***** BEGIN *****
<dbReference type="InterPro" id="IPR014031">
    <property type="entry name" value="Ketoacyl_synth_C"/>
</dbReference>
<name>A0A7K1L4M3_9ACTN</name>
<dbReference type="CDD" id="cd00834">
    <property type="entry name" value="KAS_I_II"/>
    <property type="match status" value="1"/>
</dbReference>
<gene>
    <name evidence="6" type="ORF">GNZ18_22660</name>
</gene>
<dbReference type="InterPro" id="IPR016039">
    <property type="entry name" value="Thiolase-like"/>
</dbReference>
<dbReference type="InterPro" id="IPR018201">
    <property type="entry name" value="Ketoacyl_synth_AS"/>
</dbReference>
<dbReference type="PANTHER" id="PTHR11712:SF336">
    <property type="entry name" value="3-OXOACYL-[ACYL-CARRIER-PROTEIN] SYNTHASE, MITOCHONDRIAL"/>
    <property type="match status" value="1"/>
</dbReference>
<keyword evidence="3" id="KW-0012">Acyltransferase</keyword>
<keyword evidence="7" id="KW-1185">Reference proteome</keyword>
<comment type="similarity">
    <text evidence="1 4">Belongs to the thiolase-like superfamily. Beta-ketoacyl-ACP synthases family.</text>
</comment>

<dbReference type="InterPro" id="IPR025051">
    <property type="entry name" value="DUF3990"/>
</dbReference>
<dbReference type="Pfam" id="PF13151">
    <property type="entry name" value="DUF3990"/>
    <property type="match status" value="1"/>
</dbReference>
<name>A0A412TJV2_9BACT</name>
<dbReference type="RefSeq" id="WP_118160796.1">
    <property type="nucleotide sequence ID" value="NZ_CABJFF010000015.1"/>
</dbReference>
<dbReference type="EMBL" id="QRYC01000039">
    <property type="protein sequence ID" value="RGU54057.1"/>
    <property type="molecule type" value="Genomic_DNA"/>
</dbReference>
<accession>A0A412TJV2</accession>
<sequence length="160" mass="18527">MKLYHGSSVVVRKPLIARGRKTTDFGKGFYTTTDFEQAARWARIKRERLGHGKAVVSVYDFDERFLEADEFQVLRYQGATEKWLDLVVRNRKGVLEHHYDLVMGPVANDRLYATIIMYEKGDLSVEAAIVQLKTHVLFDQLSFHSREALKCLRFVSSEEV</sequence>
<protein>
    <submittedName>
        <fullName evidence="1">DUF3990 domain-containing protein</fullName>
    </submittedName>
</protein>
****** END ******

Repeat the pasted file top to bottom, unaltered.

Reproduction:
<dbReference type="InterPro" id="IPR014031">
    <property type="entry name" value="Ketoacyl_synth_C"/>
</dbReference>
<name>A0A7K1L4M3_9ACTN</name>
<dbReference type="CDD" id="cd00834">
    <property type="entry name" value="KAS_I_II"/>
    <property type="match status" value="1"/>
</dbReference>
<gene>
    <name evidence="6" type="ORF">GNZ18_22660</name>
</gene>
<dbReference type="InterPro" id="IPR016039">
    <property type="entry name" value="Thiolase-like"/>
</dbReference>
<dbReference type="InterPro" id="IPR018201">
    <property type="entry name" value="Ketoacyl_synth_AS"/>
</dbReference>
<dbReference type="PANTHER" id="PTHR11712:SF336">
    <property type="entry name" value="3-OXOACYL-[ACYL-CARRIER-PROTEIN] SYNTHASE, MITOCHONDRIAL"/>
    <property type="match status" value="1"/>
</dbReference>
<keyword evidence="3" id="KW-0012">Acyltransferase</keyword>
<keyword evidence="7" id="KW-1185">Reference proteome</keyword>
<comment type="similarity">
    <text evidence="1 4">Belongs to the thiolase-like superfamily. Beta-ketoacyl-ACP synthases family.</text>
</comment>

<dbReference type="InterPro" id="IPR025051">
    <property type="entry name" value="DUF3990"/>
</dbReference>
<dbReference type="Pfam" id="PF13151">
    <property type="entry name" value="DUF3990"/>
    <property type="match status" value="1"/>
</dbReference>
<name>A0A412TJV2_9BACT</name>
<dbReference type="RefSeq" id="WP_118160796.1">
    <property type="nucleotide sequence ID" value="NZ_CABJFF010000015.1"/>
</dbReference>
<dbReference type="EMBL" id="QRYC01000039">
    <property type="protein sequence ID" value="RGU54057.1"/>
    <property type="molecule type" value="Genomic_DNA"/>
</dbReference>
<accession>A0A412TJV2</accession>
<sequence length="160" mass="18527">MKLYHGSSVVVRKPLIARGRKTTDFGKGFYTTTDFEQAARWARIKRERLGHGKAVVSVYDFDERFLEADEFQVLRYQGATEKWLDLVVRNRKGVLEHHYDLVMGPVANDRLYATIIMYEKGDLSVEAAIVQLKTHVLFDQLSFHSREALKCLRFVSSEEV</sequence>
<protein>
    <submittedName>
        <fullName evidence="1">DUF3990 domain-containing protein</fullName>
    </submittedName>
</protein>